Money Corrupts Politics Even More Than You Thought
Campaigns need votes to win. But they need money simply to survive. They get that money from a vanishingly small percentage of Americans.
According to Harvard law professor Lawrence Lessig, only 0.26 percent of Americans give more than $200 to congressional campaigns. Only 0.05 percent give the maximum amount to any congressional candidate. Only 0.01 percent -- 1 percent of 1 percent -- give more than $10,000 in an election cycle. And in the current presidential election, 0.000063 percent of Americans -- fewer than 200 of the country’s 310 million residents -- have contributed 80 percent of all super-PAC donations.
“This, senators, is corruption,” Lessig said Tuesday, in testimony before the Judiciary Committee. “Not ‘corruption’ in the criminal sense. I am not talking about bribery or quid pro quo influence peddling. It is instead ‘corruption’ in a sense that our Framers would certainly and easily have recognized: They architected a government that in this branch at least was to be, as Federalist 52 puts it, ‘dependent upon the People alone.’ You have evolved a government that is not dependent upon the People alone, but that is also dependent upon the Funders. That different and conflicting dependence is a corruption of our Framers’ design, now made radically worse by the errors of Citizens United.”
Last week, Senate Democrats took another run at blunting the influence of Citizens United, the U.S. Supreme Court ruling that permits unlimited contributions to independent political committees. The lawmakers voted for the Disclose Act, which would have required groups making more than $10,000 in campaign- related expenditures to disclose contributors who had donated more than $10,000. No longer would information about election spending be limited to, “This ad paid for by Americans United for a More American America.”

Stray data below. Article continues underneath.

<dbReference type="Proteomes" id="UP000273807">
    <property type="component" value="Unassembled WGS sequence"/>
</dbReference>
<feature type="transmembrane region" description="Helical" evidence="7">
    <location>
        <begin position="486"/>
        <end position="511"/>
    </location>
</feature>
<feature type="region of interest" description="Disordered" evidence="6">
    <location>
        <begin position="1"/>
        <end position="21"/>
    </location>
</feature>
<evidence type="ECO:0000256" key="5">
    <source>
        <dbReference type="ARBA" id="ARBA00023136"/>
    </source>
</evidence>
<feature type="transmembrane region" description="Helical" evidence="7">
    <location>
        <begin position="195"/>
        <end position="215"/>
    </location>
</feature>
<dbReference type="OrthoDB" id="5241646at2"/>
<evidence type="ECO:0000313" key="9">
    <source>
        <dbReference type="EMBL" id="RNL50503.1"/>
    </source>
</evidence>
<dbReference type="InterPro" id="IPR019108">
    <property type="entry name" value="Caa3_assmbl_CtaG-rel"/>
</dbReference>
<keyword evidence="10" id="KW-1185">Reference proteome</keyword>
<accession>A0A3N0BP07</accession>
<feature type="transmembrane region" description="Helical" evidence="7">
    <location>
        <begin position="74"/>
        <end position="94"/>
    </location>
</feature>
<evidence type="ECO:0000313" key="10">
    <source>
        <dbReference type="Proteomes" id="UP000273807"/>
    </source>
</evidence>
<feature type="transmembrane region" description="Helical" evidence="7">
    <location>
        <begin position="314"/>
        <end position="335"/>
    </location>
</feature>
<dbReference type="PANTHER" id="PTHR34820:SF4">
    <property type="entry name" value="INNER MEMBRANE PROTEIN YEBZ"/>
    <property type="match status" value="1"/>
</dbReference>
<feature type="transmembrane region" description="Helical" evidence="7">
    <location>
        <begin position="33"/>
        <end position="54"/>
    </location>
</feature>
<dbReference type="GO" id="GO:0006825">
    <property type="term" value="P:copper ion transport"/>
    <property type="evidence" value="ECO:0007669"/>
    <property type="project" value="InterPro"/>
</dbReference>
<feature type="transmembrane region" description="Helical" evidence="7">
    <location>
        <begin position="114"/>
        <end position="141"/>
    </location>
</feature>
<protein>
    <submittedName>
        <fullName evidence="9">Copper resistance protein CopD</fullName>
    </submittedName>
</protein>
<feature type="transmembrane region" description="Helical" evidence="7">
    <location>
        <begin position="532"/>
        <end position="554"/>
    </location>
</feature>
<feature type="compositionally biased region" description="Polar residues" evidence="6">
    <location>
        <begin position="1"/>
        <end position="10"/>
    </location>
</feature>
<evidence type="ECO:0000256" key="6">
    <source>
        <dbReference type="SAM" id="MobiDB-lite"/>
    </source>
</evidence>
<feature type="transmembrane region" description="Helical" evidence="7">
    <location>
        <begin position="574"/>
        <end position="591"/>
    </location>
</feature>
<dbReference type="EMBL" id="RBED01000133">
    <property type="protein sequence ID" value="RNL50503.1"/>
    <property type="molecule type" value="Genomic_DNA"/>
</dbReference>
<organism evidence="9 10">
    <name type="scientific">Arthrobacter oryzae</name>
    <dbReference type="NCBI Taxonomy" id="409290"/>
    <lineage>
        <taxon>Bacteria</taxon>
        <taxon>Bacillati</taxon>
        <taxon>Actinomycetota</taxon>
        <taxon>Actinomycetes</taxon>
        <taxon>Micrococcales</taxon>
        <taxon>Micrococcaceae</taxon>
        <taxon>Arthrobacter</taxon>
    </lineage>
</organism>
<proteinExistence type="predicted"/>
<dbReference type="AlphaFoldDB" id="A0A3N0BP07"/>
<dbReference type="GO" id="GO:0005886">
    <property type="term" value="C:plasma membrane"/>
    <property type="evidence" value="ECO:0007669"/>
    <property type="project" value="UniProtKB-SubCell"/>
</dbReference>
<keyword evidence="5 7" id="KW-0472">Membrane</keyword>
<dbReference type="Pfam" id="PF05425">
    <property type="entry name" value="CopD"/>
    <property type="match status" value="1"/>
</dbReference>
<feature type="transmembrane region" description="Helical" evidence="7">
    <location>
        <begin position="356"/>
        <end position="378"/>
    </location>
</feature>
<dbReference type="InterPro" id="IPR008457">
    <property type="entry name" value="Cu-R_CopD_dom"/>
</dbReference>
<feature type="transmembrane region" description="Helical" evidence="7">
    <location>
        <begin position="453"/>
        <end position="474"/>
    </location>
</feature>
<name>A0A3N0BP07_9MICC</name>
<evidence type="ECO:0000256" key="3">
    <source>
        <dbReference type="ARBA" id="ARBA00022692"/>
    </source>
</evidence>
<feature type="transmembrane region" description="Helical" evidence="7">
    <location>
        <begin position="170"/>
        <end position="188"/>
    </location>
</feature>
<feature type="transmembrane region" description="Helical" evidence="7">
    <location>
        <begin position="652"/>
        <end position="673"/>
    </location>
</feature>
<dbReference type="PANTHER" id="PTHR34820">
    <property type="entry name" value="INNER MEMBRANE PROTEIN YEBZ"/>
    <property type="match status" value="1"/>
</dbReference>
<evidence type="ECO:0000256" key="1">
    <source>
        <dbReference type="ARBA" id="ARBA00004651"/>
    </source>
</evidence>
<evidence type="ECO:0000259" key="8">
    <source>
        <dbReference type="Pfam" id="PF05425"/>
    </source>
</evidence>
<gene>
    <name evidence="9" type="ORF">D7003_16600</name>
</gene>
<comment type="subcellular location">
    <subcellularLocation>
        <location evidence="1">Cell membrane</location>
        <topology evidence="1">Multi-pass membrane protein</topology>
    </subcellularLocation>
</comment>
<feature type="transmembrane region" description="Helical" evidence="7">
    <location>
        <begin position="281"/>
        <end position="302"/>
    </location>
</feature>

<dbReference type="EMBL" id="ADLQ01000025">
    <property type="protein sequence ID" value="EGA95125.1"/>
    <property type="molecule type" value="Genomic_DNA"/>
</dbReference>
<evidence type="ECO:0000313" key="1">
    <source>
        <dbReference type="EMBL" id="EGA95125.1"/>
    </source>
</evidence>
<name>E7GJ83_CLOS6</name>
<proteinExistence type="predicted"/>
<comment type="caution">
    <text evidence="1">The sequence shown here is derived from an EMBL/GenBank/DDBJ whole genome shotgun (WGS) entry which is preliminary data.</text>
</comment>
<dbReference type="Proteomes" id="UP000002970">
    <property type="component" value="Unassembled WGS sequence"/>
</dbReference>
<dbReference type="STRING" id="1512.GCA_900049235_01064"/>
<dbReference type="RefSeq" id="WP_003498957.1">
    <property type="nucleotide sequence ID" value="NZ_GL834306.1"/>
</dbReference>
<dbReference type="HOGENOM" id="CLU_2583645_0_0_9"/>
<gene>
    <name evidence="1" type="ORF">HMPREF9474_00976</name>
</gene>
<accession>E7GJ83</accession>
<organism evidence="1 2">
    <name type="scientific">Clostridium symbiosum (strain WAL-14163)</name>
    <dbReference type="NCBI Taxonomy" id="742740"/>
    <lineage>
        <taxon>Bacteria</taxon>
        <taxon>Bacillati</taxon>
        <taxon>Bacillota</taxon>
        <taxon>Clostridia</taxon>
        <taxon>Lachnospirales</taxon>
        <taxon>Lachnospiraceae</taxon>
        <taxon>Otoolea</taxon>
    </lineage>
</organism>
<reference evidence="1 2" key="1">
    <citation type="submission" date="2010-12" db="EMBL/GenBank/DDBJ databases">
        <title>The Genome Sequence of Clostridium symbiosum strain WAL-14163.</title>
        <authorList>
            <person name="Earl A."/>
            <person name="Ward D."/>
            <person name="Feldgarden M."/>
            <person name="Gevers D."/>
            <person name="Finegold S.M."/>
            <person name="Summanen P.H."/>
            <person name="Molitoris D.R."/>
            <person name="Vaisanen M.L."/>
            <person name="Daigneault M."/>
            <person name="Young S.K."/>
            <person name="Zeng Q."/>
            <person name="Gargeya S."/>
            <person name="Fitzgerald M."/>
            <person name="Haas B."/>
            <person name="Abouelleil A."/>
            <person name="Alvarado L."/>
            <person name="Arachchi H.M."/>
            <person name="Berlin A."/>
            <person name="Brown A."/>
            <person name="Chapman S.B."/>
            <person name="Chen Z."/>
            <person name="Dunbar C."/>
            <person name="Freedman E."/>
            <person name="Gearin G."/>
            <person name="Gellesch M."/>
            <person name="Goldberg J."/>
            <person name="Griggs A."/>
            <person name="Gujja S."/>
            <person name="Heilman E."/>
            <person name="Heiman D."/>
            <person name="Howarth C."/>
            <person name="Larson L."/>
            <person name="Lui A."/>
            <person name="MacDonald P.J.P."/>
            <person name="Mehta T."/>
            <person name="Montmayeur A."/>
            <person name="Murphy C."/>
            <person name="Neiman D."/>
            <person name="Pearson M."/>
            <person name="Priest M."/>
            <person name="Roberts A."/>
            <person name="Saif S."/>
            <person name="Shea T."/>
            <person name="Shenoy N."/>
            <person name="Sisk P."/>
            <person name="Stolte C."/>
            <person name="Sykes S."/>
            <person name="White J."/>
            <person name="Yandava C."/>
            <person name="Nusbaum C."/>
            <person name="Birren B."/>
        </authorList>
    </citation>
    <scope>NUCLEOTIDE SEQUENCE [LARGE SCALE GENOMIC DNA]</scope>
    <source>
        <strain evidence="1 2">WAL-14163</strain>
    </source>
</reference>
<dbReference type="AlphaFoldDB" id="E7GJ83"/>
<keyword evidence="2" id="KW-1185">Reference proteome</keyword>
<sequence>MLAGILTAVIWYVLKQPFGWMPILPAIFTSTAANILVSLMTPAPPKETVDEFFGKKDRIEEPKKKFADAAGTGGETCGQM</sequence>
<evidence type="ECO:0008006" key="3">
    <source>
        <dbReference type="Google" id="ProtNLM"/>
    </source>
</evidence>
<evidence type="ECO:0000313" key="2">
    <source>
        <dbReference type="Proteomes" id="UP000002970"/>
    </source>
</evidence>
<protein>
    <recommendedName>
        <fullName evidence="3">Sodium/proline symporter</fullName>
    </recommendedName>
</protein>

They failed. Senate Republicans successfully filibustered the legislation. Even if the Democrats had succeeded, the Disclose Act would not have gone nearly far enough.
It’s a quirk of politics that we tend to focus on the aspects of problems that are readily dramatized by legislation. This makes a certain kind of sense: It’s better to spend our time thinking about what we can fix than what we can’t. It can also make us a little myopic.
The Disclose Act was ultimately a minor piece of legislation. Recall those numbers above? It wouldn’t have changed any of them. Nor could the act truly force full disclosure. As Lessig argued in his testimony, the Disclose Act wouldn’t force disclosure of money that hadn’t been spent. In today’s world of unlimited super-PAC expenditures, that may be the most influential money of all.
The power of super-PACs is not restricted to their ability to buy airtime for television ads. That’s what attracts all the news coverage, but the more insidious function of super-PACs may be influencing legislation before a single dollar is spent -- by threatening to buy future airtime.
Imagine the oil industry wants a small, technical change in a law setting environmental standards. It’s an issue few voters are following, or will even hear about. But it’s worth billions of dollars to the industry. So oil companies establish a super- PAC and send lobbyists to every congressional office with a simple message: Legislators who support the change will receive a donation, and each legislator who votes against it will be subject to $1 million in super-PAC attack ads in their district in the last week of the campaign.